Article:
Saturday, September 25, 2010

Achebe's Anthills of the Savannah, 23 years and still potent in Africa

The author Chinua Achebe
Title: Anthills of the Savannah
Author: Chinua Achebe
Publisher: Heinemann, London 1987
Genre: Literature (Fiction)
Reviewer: Manuel Odeny

The book is an extension of Chinua Achebe’s A man of the People entailing the fall of civilian governance to a military one through the eyes of minster Nanga and main character Odili Samalu.

Published merely a week after the 15th January 1966 Nigerian coup ousting Abubakar Balewa and his stooge Ladoke Ankitola, Achebe prophetically wrote:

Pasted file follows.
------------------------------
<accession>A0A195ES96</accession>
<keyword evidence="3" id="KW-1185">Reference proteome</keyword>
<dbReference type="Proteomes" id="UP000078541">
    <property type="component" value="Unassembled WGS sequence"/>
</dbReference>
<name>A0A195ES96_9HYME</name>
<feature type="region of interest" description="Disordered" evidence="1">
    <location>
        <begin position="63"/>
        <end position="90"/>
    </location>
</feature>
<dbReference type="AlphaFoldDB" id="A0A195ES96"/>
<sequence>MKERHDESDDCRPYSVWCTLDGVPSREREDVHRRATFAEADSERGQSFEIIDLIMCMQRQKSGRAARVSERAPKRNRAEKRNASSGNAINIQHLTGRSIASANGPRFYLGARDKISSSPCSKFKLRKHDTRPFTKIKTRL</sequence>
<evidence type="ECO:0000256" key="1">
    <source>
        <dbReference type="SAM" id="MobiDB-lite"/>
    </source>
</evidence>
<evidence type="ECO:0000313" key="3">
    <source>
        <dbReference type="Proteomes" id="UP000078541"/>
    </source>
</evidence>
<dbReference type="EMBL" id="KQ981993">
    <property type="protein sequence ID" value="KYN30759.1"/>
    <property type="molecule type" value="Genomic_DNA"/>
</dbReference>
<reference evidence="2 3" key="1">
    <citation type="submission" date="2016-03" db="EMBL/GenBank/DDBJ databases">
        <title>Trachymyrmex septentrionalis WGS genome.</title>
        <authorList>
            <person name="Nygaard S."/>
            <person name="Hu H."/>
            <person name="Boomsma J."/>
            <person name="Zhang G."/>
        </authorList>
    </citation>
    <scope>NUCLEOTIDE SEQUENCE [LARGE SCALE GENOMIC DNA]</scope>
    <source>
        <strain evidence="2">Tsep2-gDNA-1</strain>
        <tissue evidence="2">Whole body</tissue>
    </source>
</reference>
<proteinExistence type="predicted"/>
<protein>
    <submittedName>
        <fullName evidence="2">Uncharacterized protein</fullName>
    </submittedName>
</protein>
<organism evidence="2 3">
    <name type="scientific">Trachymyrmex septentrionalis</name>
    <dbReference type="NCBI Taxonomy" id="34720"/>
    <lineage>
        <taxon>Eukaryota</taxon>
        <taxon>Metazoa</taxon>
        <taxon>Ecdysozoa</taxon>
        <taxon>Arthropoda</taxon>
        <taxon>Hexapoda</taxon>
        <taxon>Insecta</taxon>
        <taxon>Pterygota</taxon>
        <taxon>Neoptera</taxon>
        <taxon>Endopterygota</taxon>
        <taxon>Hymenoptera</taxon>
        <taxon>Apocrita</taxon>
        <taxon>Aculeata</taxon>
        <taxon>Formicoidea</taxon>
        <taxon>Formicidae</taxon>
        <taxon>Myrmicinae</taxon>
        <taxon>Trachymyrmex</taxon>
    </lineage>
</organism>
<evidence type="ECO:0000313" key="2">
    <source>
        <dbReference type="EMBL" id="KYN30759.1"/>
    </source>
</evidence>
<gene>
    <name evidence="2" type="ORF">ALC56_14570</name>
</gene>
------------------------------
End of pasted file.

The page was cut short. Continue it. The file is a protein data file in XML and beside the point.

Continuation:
“Overnight everyone began to shake their head at the excess of the last regime, at its graft, oppression and corrupt government.” As it is common in most coups A man of the People went further. “Newspapers, the radio, hitherto silent intellectuals and civil servants- everybody said what a terrible lot and it became public opinion the next morning.”

Barely a month after Nigerian coup the streets of Accra were abuzz with jubilation as Kwame Nkurumah was toppled by the army on 24th February.

It’s from here that Anthills of the Savannah shows the degeneration of Kangan, a fictious West African state, after a popular military coup, into a failed state.

The Kangan story revolves on state house maneuvers away from ordinary wanainchi in a budding dictatorship as seen through the eyes of three main characters from an elite college. Sam from Sandhurst becomes the president and appoints Chris as his commissioner of Information.

The third is a maverick editor of the government run daily National Gazette, Ikem Osodi.